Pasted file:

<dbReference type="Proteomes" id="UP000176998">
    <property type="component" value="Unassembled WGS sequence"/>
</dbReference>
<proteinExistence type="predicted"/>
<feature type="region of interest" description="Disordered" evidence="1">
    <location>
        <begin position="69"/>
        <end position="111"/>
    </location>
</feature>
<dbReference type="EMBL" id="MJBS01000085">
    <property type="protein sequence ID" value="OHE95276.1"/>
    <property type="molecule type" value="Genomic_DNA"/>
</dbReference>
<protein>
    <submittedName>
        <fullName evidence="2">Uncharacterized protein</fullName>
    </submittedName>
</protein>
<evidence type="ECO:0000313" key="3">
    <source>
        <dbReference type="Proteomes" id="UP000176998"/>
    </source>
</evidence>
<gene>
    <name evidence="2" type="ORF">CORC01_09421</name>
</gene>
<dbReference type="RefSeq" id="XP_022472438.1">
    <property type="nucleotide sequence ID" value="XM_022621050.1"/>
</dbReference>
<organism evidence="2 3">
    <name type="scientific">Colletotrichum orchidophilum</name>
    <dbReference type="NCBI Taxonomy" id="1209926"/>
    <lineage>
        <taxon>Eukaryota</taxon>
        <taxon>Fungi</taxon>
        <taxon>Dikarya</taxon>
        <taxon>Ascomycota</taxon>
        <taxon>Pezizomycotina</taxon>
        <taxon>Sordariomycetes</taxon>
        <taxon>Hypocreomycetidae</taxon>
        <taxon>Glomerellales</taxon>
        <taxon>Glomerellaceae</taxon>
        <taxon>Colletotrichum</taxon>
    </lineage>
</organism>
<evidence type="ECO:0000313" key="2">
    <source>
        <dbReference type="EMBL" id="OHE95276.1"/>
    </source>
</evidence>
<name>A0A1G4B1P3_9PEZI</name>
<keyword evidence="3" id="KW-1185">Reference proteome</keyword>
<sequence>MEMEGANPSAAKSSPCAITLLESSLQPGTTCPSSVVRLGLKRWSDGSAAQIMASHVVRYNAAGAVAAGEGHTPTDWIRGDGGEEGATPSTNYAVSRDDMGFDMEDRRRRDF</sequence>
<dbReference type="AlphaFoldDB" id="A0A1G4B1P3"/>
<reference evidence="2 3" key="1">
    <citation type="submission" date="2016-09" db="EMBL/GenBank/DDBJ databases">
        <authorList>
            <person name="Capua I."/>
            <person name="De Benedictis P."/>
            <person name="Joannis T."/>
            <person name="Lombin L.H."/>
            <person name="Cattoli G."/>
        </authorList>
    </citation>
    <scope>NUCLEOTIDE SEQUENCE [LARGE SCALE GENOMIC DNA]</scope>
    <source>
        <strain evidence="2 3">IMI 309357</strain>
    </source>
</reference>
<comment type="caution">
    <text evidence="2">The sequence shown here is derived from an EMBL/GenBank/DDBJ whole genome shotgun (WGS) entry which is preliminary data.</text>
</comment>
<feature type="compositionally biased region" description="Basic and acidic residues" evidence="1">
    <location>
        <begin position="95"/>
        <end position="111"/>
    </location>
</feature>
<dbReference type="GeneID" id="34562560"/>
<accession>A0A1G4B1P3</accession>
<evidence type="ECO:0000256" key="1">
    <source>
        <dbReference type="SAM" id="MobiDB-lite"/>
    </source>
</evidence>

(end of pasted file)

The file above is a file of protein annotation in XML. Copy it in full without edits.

<dbReference type="Proteomes" id="UP000176998">
    <property type="component" value="Unassembled WGS sequence"/>
</dbReference>
<proteinExistence type="predicted"/>
<feature type="region of interest" description="Disordered" evidence="1">
    <location>
        <begin position="69"/>
        <end position="111"/>
    </location>
</feature>
<dbReference type="EMBL" id="MJBS01000085">
    <property type="protein sequence ID" value="OHE95276.1"/>
    <property type="molecule type" value="Genomic_DNA"/>
</dbReference>
<protein>
    <submittedName>
        <fullName evidence="2">Uncharacterized protein</fullName>
    </submittedName>
</protein>
<evidence type="ECO:0000313" key="3">
    <source>
        <dbReference type="Proteomes" id="UP000176998"/>
    </source>
</evidence>
<gene>
    <name evidence="2" type="ORF">CORC01_09421</name>
</gene>
<dbReference type="RefSeq" id="XP_022472438.1">
    <property type="nucleotide sequence ID" value="XM_022621050.1"/>
</dbReference>
<organism evidence="2 3">
    <name type="scientific">Colletotrichum orchidophilum</name>
    <dbReference type="NCBI Taxonomy" id="1209926"/>
    <lineage>
        <taxon>Eukaryota</taxon>
        <taxon>Fungi</taxon>
        <taxon>Dikarya</taxon>
        <taxon>Ascomycota</taxon>
        <taxon>Pezizomycotina</taxon>
        <taxon>Sordariomycetes</taxon>
        <taxon>Hypocreomycetidae</taxon>
        <taxon>Glomerellales</taxon>
        <taxon>Glomerellaceae</taxon>
        <taxon>Colletotrichum</taxon>
    </lineage>
</organism>
<evidence type="ECO:0000313" key="2">
    <source>
        <dbReference type="EMBL" id="OHE95276.1"/>
    </source>
</evidence>
<name>A0A1G4B1P3_9PEZI</name>
<keyword evidence="3" id="KW-1185">Reference proteome</keyword>
<sequence>MEMEGANPSAAKSSPCAITLLESSLQPGTTCPSSVVRLGLKRWSDGSAAQIMASHVVRYNAAGAVAAGEGHTPTDWIRGDGGEEGATPSTNYAVSRDDMGFDMEDRRRRDF</sequence>
<dbReference type="AlphaFoldDB" id="A0A1G4B1P3"/>
<reference evidence="2 3" key="1">
    <citation type="submission" date="2016-09" db="EMBL/GenBank/DDBJ databases">
        <authorList>
            <person name="Capua I."/>
            <person name="De Benedictis P."/>
            <person name="Joannis T."/>
            <person name="Lombin L.H."/>
            <person name="Cattoli G."/>
        </authorList>
    </citation>
    <scope>NUCLEOTIDE SEQUENCE [LARGE SCALE GENOMIC DNA]</scope>
    <source>
        <strain evidence="2 3">IMI 309357</strain>
    </source>
</reference>
<comment type="caution">
    <text evidence="2">The sequence shown here is derived from an EMBL/GenBank/DDBJ whole genome shotgun (WGS) entry which is preliminary data.</text>
</comment>
<feature type="compositionally biased region" description="Basic and acidic residues" evidence="1">
    <location>
        <begin position="95"/>
        <end position="111"/>
    </location>
</feature>
<dbReference type="GeneID" id="34562560"/>
<accession>A0A1G4B1P3</accession>
<evidence type="ECO:0000256" key="1">
    <source>
        <dbReference type="SAM" id="MobiDB-lite"/>
    </source>
</evidence>